Tips for a GDPR-compliant creation of mailing lists to the press and for leaving a good impression on journalists.
Recommendation for Initializing First Contact with Journalists
Regardless of GDPR, we recommend press offices consider the following 3 steps for creating trusting and professional cooperation with journalists:
1. “I do!“ – Collect for Consent
Press offices should always ask for consent from media representatives before starting a conversation – even without GDPR. By not adding journalists to mailings lists who have not given explicit consent, teams have the opportunity to win on two fronts:
- Reach a mailbox instead of a spam folder: Journalists who approve being added to a press mailing list will receive relevant updates within their mailbox, as the sender is now approved. As a result, the opportunity of having a press release picked up by the media increases considerably. On the contrary, unwanted content can easily be transferred to the spam folder and may lead to the “blacklisting” of all future company mail and the company domain.
- Synergize: If a journalist appreciates your efforts at collaboration and your professional approach, you will also be more likely to be asked to share your expertise and opinion in an interview. These personal contacts can help you circulate article ideas outside of your general press release updates.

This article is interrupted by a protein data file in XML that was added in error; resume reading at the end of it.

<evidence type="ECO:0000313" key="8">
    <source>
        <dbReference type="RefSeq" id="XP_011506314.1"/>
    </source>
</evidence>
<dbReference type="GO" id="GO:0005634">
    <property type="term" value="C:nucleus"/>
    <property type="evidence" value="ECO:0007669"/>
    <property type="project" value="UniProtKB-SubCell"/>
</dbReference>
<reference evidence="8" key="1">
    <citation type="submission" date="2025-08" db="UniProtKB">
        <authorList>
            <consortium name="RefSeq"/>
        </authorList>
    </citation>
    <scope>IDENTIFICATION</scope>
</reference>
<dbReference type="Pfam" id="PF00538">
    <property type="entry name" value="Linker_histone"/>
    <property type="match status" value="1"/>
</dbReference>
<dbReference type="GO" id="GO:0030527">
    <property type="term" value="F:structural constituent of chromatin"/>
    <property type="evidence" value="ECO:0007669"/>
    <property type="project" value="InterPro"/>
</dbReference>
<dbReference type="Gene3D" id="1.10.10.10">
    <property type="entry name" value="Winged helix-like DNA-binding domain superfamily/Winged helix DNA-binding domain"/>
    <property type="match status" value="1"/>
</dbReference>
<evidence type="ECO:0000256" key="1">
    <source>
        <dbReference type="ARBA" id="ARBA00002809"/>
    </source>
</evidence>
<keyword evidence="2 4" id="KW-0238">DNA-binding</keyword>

Should a media representative reject your offer to add them to your mailing list, this should be taken as an important sign. Rather than jeopardizing the integrity of your communications, you can now concentrate efforts on those journalists who are interested in receiving your messages.
2. Transparency and Data Security
Data security and transparency should be your top priority. When adding journalists to your press mailing lists, don’t forget to inform them of what data you will collect, and what kind of information they will be receiving from you. Offer an easy way to withdraw this authorization at any time. Note: if you wish to delete personal information in a GDPR-complaint manner, it is no longer sufficient to simply delete the contact from your press mailing list. You will also need to delete any data on the relevant individual from your databases.
Always use encryption to save your journalists’ contact details and make sure that this data will not be circulated to third parties without the individual’s permission.
3. Pay Special Attention When It Comes to Choosing Vendors
Asking every press representative for consent before adding them to a mailing list requires considerable time and can be exhausting – especially when taking into account that mailing lists need to be updated regularly.
If you lack the time and resources to maintain current distribution lists, as an alternative, you can enlist the help of one of the many service providers who provide mailing lists. But, choose wisely. Should you decide to engage a service company to do contact research on your behalf, play it safe when it comes to data protection. The quality of any distribution list is not just constituted by the number of contacts and their “relevance”, quality is also determined by the level of professionalism used in aggregating and processing these contacts.
Take the time to examine how your provider gathers journalist consent and be informed on whether data is updated regularly or not. Be careful if a mailing list service is completely free or the price seems “too good to be true” – this could indicate a lapse in certain data processing processes and bring you back to square one.